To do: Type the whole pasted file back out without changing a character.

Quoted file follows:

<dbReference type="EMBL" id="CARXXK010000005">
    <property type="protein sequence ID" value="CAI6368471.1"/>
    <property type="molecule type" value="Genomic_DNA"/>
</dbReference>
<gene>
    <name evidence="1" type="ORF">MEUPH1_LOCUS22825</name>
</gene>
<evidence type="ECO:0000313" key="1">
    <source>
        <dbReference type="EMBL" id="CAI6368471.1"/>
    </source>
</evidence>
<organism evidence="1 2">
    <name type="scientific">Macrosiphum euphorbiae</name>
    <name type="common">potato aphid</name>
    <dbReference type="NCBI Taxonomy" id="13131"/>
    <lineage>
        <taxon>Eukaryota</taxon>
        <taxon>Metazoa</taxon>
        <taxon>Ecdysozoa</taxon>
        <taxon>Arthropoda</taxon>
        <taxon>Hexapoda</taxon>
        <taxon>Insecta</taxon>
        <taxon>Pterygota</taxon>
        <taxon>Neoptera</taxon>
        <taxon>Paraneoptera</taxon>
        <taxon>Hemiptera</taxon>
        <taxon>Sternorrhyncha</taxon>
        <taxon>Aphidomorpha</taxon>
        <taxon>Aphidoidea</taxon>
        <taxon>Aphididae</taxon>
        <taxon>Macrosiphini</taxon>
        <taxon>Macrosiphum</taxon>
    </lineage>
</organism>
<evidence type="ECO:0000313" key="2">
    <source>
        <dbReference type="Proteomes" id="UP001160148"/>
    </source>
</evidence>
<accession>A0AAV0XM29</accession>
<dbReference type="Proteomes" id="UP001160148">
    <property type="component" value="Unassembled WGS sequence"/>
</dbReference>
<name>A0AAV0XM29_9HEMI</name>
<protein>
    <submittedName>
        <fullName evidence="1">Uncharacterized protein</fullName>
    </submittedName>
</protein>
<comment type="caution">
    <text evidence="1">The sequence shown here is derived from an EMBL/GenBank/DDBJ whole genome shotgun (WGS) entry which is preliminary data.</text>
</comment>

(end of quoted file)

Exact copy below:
<dbReference type="EMBL" id="CARXXK010000005">
    <property type="protein sequence ID" value="CAI6368471.1"/>
    <property type="molecule type" value="Genomic_DNA"/>
</dbReference>
<gene>
    <name evidence="1" type="ORF">MEUPH1_LOCUS22825</name>
</gene>
<evidence type="ECO:0000313" key="1">
    <source>
        <dbReference type="EMBL" id="CAI6368471.1"/>
    </source>
</evidence>
<organism evidence="1 2">
    <name type="scientific">Macrosiphum euphorbiae</name>
    <name type="common">potato aphid</name>
    <dbReference type="NCBI Taxonomy" id="13131"/>
    <lineage>
        <taxon>Eukaryota</taxon>
        <taxon>Metazoa</taxon>
        <taxon>Ecdysozoa</taxon>
        <taxon>Arthropoda</taxon>
        <taxon>Hexapoda</taxon>
        <taxon>Insecta</taxon>
        <taxon>Pterygota</taxon>
        <taxon>Neoptera</taxon>
        <taxon>Paraneoptera</taxon>
        <taxon>Hemiptera</taxon>
        <taxon>Sternorrhyncha</taxon>
        <taxon>Aphidomorpha</taxon>
        <taxon>Aphidoidea</taxon>
        <taxon>Aphididae</taxon>
        <taxon>Macrosiphini</taxon>
        <taxon>Macrosiphum</taxon>
    </lineage>
</organism>
<evidence type="ECO:0000313" key="2">
    <source>
        <dbReference type="Proteomes" id="UP001160148"/>
    </source>
</evidence>
<accession>A0AAV0XM29</accession>
<dbReference type="Proteomes" id="UP001160148">
    <property type="component" value="Unassembled WGS sequence"/>
</dbReference>
<name>A0AAV0XM29_9HEMI</name>
<protein>
    <submittedName>
        <fullName evidence="1">Uncharacterized protein</fullName>
    </submittedName>
</protein>
<comment type="caution">
    <text evidence="1">The sequence shown here is derived from an EMBL/GenBank/DDBJ whole genome shotgun (WGS) entry which is preliminary data.</text>
</comment>